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Professionalism Day in the CTE Classroom

Updated: Mar 9, 2023

You can also read this blog at KeepIndianalearning.org


As teachers, we often think students should have a certain set of skills that are “common knowledge.” The fact is “common knowledge” is not so common anymore. Certain skills are not used as often as they once were, but that does not mean they are not important or needed.


One of our main jobs is to remove barriers so students can achieve success they never thought possible. It’s easy to say, “This is something their parents should have taught them.” Maybe that is true, but the fact is not all students are being exposed to these skills. We can remove that barrier with “Professionalism Day.”


When working with some other teachers during a summer training, we tossed around some of the skills we considered “common knowledge” but have seen lacking with our students. How great would it be to have a chunk of designated time dedicated to exposing our students to these skills? “Professionalism Day” was born.


This past fall I attempted my first “Professionalism Day” with my students. At first, I only intended for my Entrepreneurship class to take part in the event. As planning went on, I included my ICE (Interdisciplinary Cooperative Education) and Internship classes, and some other teachers asked if they could run their classes through it as well. All in all, we had over 150 high school students complete our ten “Professionalism Day” stations. It would take about 90 minutes to run a class of 20-30 students through all the stations.


Each station was set up with a QR code that linked to an instructional video, written instructions, and necessary supplies. Each student was given a worksheet to complete as they rotated through the stations, which was later turned in for a grade. Students were given a survey asking what stations they found to be the most beneficial. The top three stations were tying a tie, writing a check, and making a phone call.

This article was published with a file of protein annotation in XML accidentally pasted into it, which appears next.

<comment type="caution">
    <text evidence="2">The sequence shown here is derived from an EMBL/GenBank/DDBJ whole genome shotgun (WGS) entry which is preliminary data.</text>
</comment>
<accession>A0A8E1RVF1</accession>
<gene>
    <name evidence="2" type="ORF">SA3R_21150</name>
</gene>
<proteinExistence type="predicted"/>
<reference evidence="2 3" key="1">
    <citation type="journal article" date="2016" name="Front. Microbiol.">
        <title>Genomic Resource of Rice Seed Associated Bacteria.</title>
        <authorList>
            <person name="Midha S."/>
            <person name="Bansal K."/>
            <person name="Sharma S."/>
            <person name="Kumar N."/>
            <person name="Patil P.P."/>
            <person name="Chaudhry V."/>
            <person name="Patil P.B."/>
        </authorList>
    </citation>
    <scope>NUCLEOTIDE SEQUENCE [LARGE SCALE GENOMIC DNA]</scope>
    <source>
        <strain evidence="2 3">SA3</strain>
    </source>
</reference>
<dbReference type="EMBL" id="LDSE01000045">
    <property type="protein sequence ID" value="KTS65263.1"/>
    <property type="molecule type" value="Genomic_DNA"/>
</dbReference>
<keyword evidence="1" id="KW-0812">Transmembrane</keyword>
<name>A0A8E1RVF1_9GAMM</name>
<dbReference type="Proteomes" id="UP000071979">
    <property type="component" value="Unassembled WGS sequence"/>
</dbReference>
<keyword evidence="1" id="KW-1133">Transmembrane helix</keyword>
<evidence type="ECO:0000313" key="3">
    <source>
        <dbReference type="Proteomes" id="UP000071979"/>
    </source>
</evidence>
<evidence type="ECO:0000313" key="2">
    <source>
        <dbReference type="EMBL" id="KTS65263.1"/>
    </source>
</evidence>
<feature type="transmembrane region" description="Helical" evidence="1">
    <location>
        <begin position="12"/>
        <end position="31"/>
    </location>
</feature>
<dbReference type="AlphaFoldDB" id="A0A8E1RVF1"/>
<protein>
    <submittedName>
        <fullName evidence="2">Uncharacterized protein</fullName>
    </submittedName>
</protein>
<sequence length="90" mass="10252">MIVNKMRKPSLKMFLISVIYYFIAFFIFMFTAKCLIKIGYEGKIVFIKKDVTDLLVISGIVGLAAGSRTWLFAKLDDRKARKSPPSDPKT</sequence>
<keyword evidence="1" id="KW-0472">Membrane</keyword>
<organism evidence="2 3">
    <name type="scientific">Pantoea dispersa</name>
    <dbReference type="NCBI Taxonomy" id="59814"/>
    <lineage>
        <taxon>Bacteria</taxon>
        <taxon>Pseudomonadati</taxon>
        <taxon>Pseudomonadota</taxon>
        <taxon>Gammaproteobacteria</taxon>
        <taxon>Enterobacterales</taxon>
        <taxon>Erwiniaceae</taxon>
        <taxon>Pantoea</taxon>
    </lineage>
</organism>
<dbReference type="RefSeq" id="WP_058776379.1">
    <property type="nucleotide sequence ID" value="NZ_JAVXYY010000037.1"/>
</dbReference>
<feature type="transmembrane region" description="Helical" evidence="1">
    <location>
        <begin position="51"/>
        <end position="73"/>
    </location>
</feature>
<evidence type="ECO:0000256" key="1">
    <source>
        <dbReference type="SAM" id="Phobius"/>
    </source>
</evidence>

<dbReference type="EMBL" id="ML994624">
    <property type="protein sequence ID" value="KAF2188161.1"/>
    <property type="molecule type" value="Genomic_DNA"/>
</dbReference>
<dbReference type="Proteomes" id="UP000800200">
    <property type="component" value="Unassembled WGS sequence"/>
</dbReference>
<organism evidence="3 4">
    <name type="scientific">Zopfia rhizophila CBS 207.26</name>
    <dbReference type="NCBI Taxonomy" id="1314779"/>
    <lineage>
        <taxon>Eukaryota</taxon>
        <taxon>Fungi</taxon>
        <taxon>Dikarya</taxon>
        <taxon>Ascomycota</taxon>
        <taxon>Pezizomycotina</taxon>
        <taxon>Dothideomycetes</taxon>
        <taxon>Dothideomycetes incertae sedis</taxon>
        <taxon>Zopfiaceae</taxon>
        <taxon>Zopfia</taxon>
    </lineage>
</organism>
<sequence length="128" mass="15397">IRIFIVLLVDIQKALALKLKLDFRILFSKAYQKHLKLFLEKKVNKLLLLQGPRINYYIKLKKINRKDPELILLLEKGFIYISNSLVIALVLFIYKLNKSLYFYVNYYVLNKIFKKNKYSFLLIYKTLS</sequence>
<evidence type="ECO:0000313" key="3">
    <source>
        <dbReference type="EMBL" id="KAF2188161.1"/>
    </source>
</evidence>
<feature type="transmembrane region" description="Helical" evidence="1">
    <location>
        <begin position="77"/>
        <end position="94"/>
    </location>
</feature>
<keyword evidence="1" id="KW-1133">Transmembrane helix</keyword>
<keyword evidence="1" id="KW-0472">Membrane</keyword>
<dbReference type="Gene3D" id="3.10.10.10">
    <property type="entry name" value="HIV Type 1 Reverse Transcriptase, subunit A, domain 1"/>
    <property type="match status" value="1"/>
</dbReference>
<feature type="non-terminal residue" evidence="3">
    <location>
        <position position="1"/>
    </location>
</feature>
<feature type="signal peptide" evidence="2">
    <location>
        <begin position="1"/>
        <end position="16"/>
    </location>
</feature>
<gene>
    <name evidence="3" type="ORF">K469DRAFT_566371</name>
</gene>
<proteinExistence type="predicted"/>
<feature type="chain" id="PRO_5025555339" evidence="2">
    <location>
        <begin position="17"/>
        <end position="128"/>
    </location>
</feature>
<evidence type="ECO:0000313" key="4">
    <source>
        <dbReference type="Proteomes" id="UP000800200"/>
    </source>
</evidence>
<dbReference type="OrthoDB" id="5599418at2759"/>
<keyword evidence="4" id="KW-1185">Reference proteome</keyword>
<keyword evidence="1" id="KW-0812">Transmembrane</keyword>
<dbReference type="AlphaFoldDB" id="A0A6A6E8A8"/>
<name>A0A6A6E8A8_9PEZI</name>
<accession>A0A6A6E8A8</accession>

Professionalism Day Stations


How to Tie a Tie

Students watched an instructional video or used a diagram to tie their own tie. Multiple ties were provided. We had other staff members there to assist and sign off on the students’ worksheets as they mastered the skill.


How to Write a Check

Students learned the parts of a check and the proper way to write a check. On their worksheets, they had a copy of a check and were given instructions on who to write a check to and for how much.



How to Give a Professional Handshake

Students watched a video and were given a diagram of the proper way to give a professional handshake. They partnered up with another student and practiced shaking hands. They then had questions on their worksheet to fill out about giving a proper handshake.


How to Iron a Shirt

Multiple irons, ironing boards, and button up shirts were provided as students watched an instructional video or used a diagram to iron their shirts. We had other staff members there to assist and sign off on the students’ worksheets as they mastered the skill.


How to Make Change

Fake money was provided for students. An instructional video showed students how to count back change. They were given a situation where they have to count back change to each other. They then had questions to fill out in their worksheets.


How to Write a Thank You Note

Students were taken through the parts of a proper thank you note. They then wrote a thank you note to a teacher and attached it to their worksheets. I then gave those notes to the teacher.


How to Write a Professional Email

Students were taken through the parts of a professional email. They then wrote and sent an email to me to schedule a meeting to talk about an assignment.


Social Media Etiquette

Students were taken through some of the most common mistakes people make with social media. Students then answered some questions on their worksheets.


How to Make a Professional Phone Call

Students had to call another staff member to set up a time for an interview. The students dialed the staff member’s phone extension and went through the process of a professional phone call to set up an interview.


How to Address an Envelope

Students were taken through the placement of items on an envelope. They then addressed an envelope and attached it to their worksheets.


The event was, in my opinion, very successful. Students were exposed to new skills, were up and moving around, and could see the application to the real world. This is definitely an event I will use again in the future and am considering other stations that could be added.



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